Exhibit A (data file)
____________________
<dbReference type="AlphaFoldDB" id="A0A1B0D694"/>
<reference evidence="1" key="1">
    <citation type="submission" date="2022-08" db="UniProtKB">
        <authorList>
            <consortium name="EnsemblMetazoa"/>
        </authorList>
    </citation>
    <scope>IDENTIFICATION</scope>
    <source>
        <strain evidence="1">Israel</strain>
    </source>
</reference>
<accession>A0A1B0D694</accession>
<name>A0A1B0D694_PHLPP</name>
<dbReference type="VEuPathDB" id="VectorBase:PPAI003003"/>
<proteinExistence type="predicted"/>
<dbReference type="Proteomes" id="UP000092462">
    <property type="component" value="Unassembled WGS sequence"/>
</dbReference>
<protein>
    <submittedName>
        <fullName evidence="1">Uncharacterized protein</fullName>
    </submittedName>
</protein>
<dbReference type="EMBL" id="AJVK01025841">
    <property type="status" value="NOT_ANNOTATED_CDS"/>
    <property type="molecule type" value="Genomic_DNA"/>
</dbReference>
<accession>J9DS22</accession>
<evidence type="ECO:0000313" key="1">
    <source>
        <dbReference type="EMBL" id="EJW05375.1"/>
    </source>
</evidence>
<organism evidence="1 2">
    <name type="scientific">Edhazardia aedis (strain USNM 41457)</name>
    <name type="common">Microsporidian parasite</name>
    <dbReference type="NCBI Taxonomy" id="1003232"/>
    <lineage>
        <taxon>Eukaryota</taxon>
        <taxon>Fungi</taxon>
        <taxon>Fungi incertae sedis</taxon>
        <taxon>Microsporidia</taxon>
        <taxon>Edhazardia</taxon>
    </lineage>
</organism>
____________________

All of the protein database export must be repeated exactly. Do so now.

<dbReference type="AlphaFoldDB" id="A0A1B0D694"/>
<reference evidence="1" key="1">
    <citation type="submission" date="2022-08" db="UniProtKB">
        <authorList>
            <consortium name="EnsemblMetazoa"/>
        </authorList>
    </citation>
    <scope>IDENTIFICATION</scope>
    <source>
        <strain evidence="1">Israel</strain>
    </source>
</reference>
<accession>A0A1B0D694</accession>
<name>A0A1B0D694_PHLPP</name>
<dbReference type="VEuPathDB" id="VectorBase:PPAI003003"/>
<proteinExistence type="predicted"/>
<dbReference type="Proteomes" id="UP000092462">
    <property type="component" value="Unassembled WGS sequence"/>
</dbReference>
<protein>
    <submittedName>
        <fullName evidence="1">Uncharacterized protein</fullName>
    </submittedName>
</protein>
<dbReference type="EMBL" id="AJVK01025841">
    <property type="status" value="NOT_ANNOTATED_CDS"/>
    <property type="molecule type" value="Genomic_DNA"/>
</dbReference>
<accession>J9DS22</accession>
<evidence type="ECO:0000313" key="1">
    <source>
        <dbReference type="EMBL" id="EJW05375.1"/>
    </source>
</evidence>
<organism evidence="1 2">
    <name type="scientific">Edhazardia aedis (strain USNM 41457)</name>
    <name type="common">Microsporidian parasite</name>
    <dbReference type="NCBI Taxonomy" id="1003232"/>
    <lineage>
        <taxon>Eukaryota</taxon>
        <taxon>Fungi</taxon>
        <taxon>Fungi incertae sedis</taxon>
        <taxon>Microsporidia</taxon>
        <taxon>Edhazardia</taxon>
    </lineage>
</organism>